MILWAUKEE -- There will come a time in the coming weeks and months when the Phillies will reach an inevitable transition stage. Personnel changes will be made as the Phils try to reverse their losing ways and become a contender again.
No matter what changes are made, it seems likely that Cole Hamels will stick around. Sure, the Phils will listen to offers for the 30-year-old lefty -- and if they’re blown away, well, you never know -- but at this moment it seems more likely that Hamels will be the nucleus that they build around.
Reliever Ken Giles is one of the players the Phils will use to build around Hamels.
So, in some ways, Monday night offered a little glimpse of the future. Hamels pitched 6 2/3 strong innings and the power-armed Giles got four big outs in crunch time to preserve a one-run lead as the Phillies beat the Milwaukee Brewers, 3-2, at Miller Park (see Instant Replay).
Hamels’ goal is always to pitch a complete game, but he had no qualms handing the ball to the 23-year-old Giles with two outs in the seventh and two men on base.
“He’s very impressive,” Hamels said. “Any time you know he’s coming in the ballgame you can definitely sit back and watch and know that you’re in good hands because he’s got amazing stuff.
“You can kind of tell with his presence out there he really wants to get the job done and he’s confident with what he’s got. He doesn’t have that fear, that uncertainty. He’s good. He’s going to be somebody that’s going to be in the back of that bullpen for a really long time for the Phillies and he’s going to put up some good numbers.”
Giles already has put up good numbers in his month in the majors. In 11 2/3 innings, he has allowed four hits and one run. (That run came in his first inning.) He has registered 17 strikeouts and walked just three.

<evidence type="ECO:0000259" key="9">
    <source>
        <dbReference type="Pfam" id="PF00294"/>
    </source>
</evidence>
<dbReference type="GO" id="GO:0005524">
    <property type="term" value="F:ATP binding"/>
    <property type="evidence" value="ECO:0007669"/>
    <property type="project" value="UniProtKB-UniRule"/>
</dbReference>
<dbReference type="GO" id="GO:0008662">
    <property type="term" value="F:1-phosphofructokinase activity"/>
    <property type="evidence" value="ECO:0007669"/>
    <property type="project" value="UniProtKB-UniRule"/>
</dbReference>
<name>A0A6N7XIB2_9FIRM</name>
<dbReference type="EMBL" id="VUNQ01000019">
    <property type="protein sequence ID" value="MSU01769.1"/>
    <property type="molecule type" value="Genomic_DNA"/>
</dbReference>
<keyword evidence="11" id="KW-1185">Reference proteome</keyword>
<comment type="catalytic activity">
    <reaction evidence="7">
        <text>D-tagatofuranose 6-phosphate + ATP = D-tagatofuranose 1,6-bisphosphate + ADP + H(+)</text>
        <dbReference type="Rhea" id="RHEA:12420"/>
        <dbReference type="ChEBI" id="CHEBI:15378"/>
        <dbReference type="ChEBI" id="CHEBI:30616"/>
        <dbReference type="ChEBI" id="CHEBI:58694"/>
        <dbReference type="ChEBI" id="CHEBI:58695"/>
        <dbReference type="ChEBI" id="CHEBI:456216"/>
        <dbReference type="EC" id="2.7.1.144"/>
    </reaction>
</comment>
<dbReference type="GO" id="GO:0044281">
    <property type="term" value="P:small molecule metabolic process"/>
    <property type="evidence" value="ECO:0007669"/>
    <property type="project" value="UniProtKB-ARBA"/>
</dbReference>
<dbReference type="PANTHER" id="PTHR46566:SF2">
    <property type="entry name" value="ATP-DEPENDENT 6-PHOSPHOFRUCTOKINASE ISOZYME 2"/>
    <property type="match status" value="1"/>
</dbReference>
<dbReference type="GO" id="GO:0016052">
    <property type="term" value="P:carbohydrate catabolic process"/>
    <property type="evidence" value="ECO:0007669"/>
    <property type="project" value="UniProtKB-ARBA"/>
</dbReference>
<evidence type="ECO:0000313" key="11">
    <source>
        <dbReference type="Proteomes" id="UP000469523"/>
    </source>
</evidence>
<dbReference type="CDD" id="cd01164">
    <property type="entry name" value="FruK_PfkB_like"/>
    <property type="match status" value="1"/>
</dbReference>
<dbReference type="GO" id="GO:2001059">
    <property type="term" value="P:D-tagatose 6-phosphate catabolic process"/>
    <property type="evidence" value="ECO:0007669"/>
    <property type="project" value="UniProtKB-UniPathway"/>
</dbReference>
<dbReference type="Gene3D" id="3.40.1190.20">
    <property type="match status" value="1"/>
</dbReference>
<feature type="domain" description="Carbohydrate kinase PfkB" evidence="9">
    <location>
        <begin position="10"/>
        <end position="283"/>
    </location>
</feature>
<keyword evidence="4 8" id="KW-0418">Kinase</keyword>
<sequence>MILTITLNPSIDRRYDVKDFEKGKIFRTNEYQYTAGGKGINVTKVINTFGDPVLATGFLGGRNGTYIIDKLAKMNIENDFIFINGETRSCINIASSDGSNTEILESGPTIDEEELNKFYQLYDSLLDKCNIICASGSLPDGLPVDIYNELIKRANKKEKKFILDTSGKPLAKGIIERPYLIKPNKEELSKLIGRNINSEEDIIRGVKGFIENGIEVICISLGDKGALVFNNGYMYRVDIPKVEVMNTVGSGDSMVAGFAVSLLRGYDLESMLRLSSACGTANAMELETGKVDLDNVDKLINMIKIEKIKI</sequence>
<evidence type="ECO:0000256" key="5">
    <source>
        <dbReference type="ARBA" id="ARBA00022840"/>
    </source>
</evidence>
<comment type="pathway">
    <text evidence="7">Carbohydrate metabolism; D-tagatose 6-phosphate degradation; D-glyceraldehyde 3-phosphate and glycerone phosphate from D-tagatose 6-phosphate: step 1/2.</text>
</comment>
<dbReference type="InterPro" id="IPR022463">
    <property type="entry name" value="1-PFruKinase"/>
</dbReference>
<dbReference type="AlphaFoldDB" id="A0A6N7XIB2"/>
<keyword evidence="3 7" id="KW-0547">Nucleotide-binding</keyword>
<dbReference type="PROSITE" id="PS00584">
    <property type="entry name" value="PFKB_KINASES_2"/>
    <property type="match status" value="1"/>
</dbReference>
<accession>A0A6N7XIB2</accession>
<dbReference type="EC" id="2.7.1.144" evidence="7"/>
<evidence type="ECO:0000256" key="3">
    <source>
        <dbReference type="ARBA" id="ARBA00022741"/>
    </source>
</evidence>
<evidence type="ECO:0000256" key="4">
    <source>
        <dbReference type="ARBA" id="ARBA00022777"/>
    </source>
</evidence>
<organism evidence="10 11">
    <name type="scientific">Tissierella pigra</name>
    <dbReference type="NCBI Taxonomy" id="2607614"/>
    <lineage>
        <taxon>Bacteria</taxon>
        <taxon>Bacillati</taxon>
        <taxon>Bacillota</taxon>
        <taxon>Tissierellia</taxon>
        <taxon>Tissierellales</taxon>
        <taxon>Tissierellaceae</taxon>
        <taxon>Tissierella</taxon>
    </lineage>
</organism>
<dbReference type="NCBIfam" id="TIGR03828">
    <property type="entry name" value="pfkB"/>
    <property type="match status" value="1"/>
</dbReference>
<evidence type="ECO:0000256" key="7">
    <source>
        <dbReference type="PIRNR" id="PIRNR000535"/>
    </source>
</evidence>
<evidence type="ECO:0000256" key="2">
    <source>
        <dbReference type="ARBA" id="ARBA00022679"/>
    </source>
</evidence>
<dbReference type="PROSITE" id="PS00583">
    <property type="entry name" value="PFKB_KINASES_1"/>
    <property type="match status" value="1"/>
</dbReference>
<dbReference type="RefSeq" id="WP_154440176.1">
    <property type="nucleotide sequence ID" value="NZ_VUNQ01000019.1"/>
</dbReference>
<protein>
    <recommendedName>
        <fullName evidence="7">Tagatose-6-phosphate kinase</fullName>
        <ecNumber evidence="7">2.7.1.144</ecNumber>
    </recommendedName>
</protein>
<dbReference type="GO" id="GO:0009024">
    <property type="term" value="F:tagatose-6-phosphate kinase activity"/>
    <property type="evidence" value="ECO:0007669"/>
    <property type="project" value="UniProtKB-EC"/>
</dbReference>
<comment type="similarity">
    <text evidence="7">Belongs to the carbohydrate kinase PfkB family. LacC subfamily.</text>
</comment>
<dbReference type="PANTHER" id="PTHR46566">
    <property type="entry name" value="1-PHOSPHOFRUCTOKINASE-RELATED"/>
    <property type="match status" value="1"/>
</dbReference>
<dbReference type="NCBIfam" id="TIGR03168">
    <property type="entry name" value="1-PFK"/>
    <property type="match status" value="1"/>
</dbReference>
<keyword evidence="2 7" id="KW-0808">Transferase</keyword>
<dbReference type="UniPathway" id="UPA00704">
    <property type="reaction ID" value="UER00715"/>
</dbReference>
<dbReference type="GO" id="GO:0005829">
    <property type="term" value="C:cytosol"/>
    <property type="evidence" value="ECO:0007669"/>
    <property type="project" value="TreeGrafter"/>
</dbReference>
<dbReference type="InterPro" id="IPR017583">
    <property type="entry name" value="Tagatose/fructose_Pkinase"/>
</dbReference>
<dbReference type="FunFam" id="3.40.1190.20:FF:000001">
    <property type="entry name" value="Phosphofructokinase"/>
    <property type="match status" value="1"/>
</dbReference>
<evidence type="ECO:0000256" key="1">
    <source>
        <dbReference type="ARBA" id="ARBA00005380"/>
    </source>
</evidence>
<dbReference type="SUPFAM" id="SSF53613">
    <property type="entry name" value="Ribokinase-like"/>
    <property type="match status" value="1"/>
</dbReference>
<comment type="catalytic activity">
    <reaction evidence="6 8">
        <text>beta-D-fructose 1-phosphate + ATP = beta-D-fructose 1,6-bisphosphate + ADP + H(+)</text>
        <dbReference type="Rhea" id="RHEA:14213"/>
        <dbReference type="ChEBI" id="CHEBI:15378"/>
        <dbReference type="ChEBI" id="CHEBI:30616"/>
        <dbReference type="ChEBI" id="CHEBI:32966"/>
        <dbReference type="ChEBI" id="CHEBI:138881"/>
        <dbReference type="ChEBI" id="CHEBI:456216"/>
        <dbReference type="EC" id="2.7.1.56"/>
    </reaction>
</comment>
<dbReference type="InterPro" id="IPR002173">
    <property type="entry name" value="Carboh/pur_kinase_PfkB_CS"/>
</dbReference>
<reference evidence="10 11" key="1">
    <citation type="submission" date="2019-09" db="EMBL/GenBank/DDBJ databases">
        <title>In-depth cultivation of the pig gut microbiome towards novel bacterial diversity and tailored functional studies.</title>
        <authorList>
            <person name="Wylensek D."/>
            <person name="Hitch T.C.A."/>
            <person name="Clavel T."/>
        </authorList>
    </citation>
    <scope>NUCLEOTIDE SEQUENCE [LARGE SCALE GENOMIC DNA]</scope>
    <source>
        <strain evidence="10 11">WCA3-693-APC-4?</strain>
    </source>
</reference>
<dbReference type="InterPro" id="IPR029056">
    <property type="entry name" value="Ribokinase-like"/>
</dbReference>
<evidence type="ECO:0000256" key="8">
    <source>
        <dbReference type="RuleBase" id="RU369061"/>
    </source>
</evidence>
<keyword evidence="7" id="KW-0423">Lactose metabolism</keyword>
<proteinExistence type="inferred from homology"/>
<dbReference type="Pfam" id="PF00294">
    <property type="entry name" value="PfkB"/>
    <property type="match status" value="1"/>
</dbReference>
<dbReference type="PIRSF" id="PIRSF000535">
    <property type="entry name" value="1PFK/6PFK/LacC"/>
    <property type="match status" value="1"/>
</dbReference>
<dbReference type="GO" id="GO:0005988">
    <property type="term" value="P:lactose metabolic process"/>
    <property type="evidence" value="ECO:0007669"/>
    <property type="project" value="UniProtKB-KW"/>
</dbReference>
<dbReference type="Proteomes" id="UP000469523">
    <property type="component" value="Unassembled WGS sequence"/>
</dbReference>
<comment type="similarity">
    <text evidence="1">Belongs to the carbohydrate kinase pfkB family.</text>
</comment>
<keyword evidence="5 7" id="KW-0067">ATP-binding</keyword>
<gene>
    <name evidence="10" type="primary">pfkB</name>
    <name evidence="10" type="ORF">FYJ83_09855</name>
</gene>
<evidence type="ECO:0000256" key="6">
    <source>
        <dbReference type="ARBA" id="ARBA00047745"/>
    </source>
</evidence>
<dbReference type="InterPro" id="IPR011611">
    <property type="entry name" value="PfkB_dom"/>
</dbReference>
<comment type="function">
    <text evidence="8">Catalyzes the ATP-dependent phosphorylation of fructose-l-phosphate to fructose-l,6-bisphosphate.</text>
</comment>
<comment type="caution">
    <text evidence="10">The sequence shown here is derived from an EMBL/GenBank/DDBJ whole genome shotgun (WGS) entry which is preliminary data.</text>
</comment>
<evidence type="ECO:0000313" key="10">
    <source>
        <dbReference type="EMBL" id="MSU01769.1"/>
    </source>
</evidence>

Monday night’s assignment was Giles’ toughest yet in the majors. Milwaukee’s lineup was stacked with right-handed bats, so manager Ryne Sandberg used Giles in the tight situation instead of lefty Jake Diekman.
The Brewers are an aggressive, fastball-hitting team, so Giles featured his slider early in the eighth inning. He had trouble throwing it for strikes early in the inning and paid for it by falling behind in the count and giving up a double to Ryan Braun to lead off the bottom of the eighth. Eventually, Giles got the handle on his slider and located his fastball well enough to get out of the inning. It also helped that Brewers pinch-runner Logan Schafer made a costly baserunning error in a one-run game.
“In a 3-2 game, it was probably his biggest moment yet, facing the heart of the order in that situation,” Sandberg said of Giles.
Giles remains unfazed by his early success. He does not appear to be a guy who thinks too much and sometimes that can be a good thing.
“That’s what I’ve been prepared to do the whole time I’ve been here,” he said. “All I’ve tried to do is get outs. I don’t try to do too much.
“I don’t think it’s easy. I just prepare for each game. I study the hitters and try to carry out what I’m trying to do.”
The Phillies had entered the game with one win in the previous six games on this trip. They were hitting .170 in those six games. That led an unhappy GM Ruben Amaro Jr. to threaten changes before Monday night’s game (see story).
Amaro’s words may have resonated -- at least for a while -- in the Phillies’ clubhouse because Chase Utley staked the Phillies to a 2-0 lead with a home run in the first inning and Ryan Howard made it a 3-0 lead with an RBI single in the third. It was the first time the Phils led by three runs since June 24, a span of 14 games.
It was just Utley’s second extra-base hit in the last 23 games.
For Howard, it was just his second RBI in the last 18 games.
The Phillies’ offense went into shutdown mode after the third inning, but the pitching was able to make the lead stand up for just the team’s second win in the last 11 games.
Hamels, long a victim of poor run support, was thrilled to get the early two-run homer from Utley.
“OK, I have something to work with,” he said. “But I still have to put up zeroes.
“My job is to go out there, pitch deep into the game, prevent runs and keep the lead. It was good to be able to do that.”